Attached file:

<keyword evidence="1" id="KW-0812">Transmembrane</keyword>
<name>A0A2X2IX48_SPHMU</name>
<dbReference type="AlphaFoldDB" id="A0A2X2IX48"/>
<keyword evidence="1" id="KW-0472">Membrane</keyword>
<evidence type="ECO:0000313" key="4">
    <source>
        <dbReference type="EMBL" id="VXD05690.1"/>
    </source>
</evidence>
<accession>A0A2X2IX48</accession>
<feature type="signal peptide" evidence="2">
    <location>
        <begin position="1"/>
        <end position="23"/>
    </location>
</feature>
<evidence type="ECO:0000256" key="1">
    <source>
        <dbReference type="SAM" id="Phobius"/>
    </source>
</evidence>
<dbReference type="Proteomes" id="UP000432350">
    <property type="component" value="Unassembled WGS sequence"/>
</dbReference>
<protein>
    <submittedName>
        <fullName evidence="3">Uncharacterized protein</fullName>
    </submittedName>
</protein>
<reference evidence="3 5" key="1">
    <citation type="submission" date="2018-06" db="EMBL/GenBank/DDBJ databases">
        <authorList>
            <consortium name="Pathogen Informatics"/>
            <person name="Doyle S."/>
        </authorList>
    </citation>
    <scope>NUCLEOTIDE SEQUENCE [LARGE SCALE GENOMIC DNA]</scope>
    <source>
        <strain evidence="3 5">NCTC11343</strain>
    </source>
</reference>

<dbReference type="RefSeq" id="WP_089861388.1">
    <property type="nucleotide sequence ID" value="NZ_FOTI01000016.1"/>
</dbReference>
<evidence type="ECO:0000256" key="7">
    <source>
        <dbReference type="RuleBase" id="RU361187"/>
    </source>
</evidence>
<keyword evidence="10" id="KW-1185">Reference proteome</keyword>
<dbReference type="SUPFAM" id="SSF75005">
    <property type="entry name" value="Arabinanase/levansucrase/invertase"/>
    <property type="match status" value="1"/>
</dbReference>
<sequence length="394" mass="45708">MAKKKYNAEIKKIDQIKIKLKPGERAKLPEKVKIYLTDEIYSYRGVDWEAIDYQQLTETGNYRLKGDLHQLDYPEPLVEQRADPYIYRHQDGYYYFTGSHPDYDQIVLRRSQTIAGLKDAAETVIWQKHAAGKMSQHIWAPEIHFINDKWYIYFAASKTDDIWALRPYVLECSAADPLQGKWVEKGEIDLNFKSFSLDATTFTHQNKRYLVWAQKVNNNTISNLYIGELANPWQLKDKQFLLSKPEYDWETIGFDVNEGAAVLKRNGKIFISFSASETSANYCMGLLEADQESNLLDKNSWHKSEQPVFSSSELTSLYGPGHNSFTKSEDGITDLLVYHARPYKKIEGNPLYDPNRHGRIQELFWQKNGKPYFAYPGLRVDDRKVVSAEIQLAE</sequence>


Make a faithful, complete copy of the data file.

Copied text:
<keyword evidence="1" id="KW-0812">Transmembrane</keyword>
<name>A0A2X2IX48_SPHMU</name>
<dbReference type="AlphaFoldDB" id="A0A2X2IX48"/>
<keyword evidence="1" id="KW-0472">Membrane</keyword>
<evidence type="ECO:0000313" key="4">
    <source>
        <dbReference type="EMBL" id="VXD05690.1"/>
    </source>
</evidence>
<accession>A0A2X2IX48</accession>
<feature type="signal peptide" evidence="2">
    <location>
        <begin position="1"/>
        <end position="23"/>
    </location>
</feature>
<evidence type="ECO:0000256" key="1">
    <source>
        <dbReference type="SAM" id="Phobius"/>
    </source>
</evidence>
<dbReference type="Proteomes" id="UP000432350">
    <property type="component" value="Unassembled WGS sequence"/>
</dbReference>
<protein>
    <submittedName>
        <fullName evidence="3">Uncharacterized protein</fullName>
    </submittedName>
</protein>
<reference evidence="3 5" key="1">
    <citation type="submission" date="2018-06" db="EMBL/GenBank/DDBJ databases">
        <authorList>
            <consortium name="Pathogen Informatics"/>
            <person name="Doyle S."/>
        </authorList>
    </citation>
    <scope>NUCLEOTIDE SEQUENCE [LARGE SCALE GENOMIC DNA]</scope>
    <source>
        <strain evidence="3 5">NCTC11343</strain>
    </source>
</reference>

<dbReference type="RefSeq" id="WP_089861388.1">
    <property type="nucleotide sequence ID" value="NZ_FOTI01000016.1"/>
</dbReference>
<evidence type="ECO:0000256" key="7">
    <source>
        <dbReference type="RuleBase" id="RU361187"/>
    </source>
</evidence>
<keyword evidence="10" id="KW-1185">Reference proteome</keyword>
<dbReference type="SUPFAM" id="SSF75005">
    <property type="entry name" value="Arabinanase/levansucrase/invertase"/>
    <property type="match status" value="1"/>
</dbReference>
<sequence length="394" mass="45708">MAKKKYNAEIKKIDQIKIKLKPGERAKLPEKVKIYLTDEIYSYRGVDWEAIDYQQLTETGNYRLKGDLHQLDYPEPLVEQRADPYIYRHQDGYYYFTGSHPDYDQIVLRRSQTIAGLKDAAETVIWQKHAAGKMSQHIWAPEIHFINDKWYIYFAASKTDDIWALRPYVLECSAADPLQGKWVEKGEIDLNFKSFSLDATTFTHQNKRYLVWAQKVNNNTISNLYIGELANPWQLKDKQFLLSKPEYDWETIGFDVNEGAAVLKRNGKIFISFSASETSANYCMGLLEADQESNLLDKNSWHKSEQPVFSSSELTSLYGPGHNSFTKSEDGITDLLVYHARPYKKIEGNPLYDPNRHGRIQELFWQKNGKPYFAYPGLRVDDRKVVSAEIQLAE</sequence>